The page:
Tuesday, 14 January 2014

But why did the First World War begin?

The First World War is going to be all over the news for the next five years at least. I imagine that thousands of children are going to be asking how it started. What I have tried to do in this blog-post is provide an honest and reasonably accurate explanation of how the War started in a way that will be accessible to interested children of, say, nine to twelve years of age. I like to think that it will be useful to many parents and primary school teachers, especially at a time when an awful lot of myths are flying around.

It is, of course, a simplification of a very complex topic, but I do not think it is simplified to the point of inaccuracy. I shall be very pleased to hear comments. And I shall be pleased if teachers use it as a basis, and make what changes they think are needed.

I have written a much longer piece about the causes of the First World War, but that is only available if you pay for it on Kindle.

I have decided not to say how Australia, New Zealand, Canada, South Africa, Turkey, Italy, the USA and many other countries became involved, except for one general sentence. Apologies for that; but that would have made this post too long for my purpose.

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The First World War began in 1914. It was a really dreadful event. Millions of people were killed and millions more were wounded so badly that they never recovered. At the same time four of the powerful countries that had got involved in the war – the Russian Empire, the German Empire, Austria-Hungary and the Turkish Empire – were completely wrecked by the war and by the revolutions that it caused. Ever since the war started people have been asking “How on earth could governments have been so stupid and wicked as to let this happen?” The problem becomes even more complicated when you study the history and discover that most of the people who took the decisions that caused the War were not very stupid, nor very wicked. But I am going to try and explain why the First World War started. Here goes.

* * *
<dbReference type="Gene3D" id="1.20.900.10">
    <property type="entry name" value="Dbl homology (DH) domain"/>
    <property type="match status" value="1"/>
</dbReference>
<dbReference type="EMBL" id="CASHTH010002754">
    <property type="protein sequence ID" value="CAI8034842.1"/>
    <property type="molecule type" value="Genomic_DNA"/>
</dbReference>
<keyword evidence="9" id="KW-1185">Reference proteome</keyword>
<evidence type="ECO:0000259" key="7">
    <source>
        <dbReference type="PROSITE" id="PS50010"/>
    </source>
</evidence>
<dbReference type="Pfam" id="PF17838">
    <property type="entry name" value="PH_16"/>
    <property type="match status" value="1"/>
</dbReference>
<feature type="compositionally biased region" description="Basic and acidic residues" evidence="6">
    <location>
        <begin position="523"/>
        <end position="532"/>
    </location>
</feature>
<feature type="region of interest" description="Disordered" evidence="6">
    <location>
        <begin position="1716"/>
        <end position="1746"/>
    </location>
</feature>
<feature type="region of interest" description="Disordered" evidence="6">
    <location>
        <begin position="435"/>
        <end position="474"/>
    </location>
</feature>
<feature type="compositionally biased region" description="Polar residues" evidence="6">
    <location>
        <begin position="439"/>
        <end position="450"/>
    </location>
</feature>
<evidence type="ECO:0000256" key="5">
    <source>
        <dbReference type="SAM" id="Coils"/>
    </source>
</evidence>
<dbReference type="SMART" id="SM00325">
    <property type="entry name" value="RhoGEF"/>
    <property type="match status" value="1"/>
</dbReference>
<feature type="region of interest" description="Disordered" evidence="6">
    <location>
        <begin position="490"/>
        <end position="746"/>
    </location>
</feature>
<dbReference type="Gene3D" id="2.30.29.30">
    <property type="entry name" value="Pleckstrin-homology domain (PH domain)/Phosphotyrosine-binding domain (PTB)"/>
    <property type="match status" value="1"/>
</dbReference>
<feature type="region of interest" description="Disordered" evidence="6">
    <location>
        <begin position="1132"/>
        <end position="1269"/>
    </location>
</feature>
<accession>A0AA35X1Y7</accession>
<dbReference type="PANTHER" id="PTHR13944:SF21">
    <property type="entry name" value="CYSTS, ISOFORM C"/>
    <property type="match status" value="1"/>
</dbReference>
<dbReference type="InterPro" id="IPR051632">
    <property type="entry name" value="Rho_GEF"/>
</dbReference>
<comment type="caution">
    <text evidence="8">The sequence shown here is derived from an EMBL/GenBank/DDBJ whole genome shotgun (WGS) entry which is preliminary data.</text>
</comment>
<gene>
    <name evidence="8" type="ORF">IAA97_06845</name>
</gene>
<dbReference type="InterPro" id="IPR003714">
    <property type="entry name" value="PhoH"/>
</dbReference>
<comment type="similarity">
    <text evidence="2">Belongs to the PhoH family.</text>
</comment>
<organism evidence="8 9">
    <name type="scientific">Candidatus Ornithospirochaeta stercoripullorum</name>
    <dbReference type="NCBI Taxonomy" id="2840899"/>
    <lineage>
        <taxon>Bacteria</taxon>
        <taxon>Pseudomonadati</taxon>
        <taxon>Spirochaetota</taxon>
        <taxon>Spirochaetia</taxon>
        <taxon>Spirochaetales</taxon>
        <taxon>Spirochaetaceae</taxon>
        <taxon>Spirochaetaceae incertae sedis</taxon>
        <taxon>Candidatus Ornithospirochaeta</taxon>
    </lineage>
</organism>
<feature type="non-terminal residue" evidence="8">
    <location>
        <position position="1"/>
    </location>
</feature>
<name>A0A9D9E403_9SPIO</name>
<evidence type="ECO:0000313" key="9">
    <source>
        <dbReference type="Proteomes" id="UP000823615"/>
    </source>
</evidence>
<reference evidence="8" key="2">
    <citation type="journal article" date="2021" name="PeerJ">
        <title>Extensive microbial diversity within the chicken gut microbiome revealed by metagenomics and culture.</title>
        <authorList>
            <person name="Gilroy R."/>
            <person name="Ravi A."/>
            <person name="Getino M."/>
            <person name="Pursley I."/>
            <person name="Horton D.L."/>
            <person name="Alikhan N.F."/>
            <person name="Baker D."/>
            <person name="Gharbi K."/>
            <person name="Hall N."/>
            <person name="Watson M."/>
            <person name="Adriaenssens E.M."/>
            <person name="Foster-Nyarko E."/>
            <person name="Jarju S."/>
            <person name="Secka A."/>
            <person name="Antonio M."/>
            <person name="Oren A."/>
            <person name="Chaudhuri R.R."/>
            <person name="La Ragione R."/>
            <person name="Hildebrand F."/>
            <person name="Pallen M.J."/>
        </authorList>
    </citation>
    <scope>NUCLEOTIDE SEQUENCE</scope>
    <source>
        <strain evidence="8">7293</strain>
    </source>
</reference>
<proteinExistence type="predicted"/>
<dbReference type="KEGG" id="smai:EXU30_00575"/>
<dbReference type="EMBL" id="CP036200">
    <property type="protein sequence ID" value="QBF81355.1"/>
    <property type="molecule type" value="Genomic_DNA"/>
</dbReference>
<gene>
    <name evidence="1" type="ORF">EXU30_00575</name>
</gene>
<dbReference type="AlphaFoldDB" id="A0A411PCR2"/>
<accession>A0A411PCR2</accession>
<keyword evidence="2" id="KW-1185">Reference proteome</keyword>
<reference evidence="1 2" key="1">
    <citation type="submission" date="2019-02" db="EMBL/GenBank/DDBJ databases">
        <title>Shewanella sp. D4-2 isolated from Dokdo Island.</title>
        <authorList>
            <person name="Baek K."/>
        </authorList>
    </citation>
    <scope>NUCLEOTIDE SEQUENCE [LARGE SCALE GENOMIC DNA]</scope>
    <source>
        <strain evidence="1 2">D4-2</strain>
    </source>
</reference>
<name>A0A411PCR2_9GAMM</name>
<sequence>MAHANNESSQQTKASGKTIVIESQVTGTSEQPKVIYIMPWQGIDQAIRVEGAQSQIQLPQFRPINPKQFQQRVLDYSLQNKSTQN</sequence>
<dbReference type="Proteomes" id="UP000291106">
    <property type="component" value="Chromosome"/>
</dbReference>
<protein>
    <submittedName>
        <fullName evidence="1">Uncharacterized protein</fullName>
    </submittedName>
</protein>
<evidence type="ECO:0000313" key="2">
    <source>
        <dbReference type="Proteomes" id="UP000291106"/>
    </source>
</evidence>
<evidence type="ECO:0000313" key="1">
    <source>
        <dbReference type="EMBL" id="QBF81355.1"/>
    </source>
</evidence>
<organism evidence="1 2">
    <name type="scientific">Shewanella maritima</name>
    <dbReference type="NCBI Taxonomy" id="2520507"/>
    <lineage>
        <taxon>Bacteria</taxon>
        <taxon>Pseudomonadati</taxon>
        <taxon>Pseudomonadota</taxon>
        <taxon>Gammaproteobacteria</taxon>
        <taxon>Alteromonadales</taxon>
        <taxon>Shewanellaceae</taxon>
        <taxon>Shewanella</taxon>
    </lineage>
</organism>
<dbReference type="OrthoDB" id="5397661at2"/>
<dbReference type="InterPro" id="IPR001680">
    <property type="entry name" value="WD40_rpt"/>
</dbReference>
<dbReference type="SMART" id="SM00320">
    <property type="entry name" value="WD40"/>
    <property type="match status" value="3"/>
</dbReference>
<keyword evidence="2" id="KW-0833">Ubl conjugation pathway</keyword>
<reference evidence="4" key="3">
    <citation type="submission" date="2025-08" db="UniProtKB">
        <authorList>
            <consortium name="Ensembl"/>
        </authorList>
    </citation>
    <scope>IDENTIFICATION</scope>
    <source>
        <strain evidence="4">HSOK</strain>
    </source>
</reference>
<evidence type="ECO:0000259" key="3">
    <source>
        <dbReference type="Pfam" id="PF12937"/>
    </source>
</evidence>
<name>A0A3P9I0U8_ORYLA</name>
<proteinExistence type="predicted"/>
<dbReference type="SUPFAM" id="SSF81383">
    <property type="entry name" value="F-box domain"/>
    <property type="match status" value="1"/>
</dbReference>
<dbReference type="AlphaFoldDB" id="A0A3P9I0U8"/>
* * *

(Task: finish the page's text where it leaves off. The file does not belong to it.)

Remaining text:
A hundred years ago an awful lot of Europeans did have an idea that we can now see was pretty stupid and wicked: they thought that they were somehow cleverer and better than everyone else in the world. Some European countries were very strong and rich, and they had built up big Empires all over the world. The Germans ruled over parts of Africa. So did the French, who also ruled over parts of Asia. The Russians had recently conquered the countries to their south and east and made them into a Russian Empire. The British had the biggest Empire of all, ruling over parts of every continent except Antarctica. The Italians ruled over Libya and the Belgians ruled over the Congo.

Some Europeans did their best to use these Empires to help make the world into a better place by building schools and roads and hospitals. But most were either greedy, and trying to make money out of them, or were bossy and liked having power over other people. There are some dreadful true stories about the cruelty and nastiness of all these Empires.

The First World War was not caused directly by quarrels about these empires, but this imperialism, as it is called, caused all European governments to think that using force to make your country stronger and richer was all right.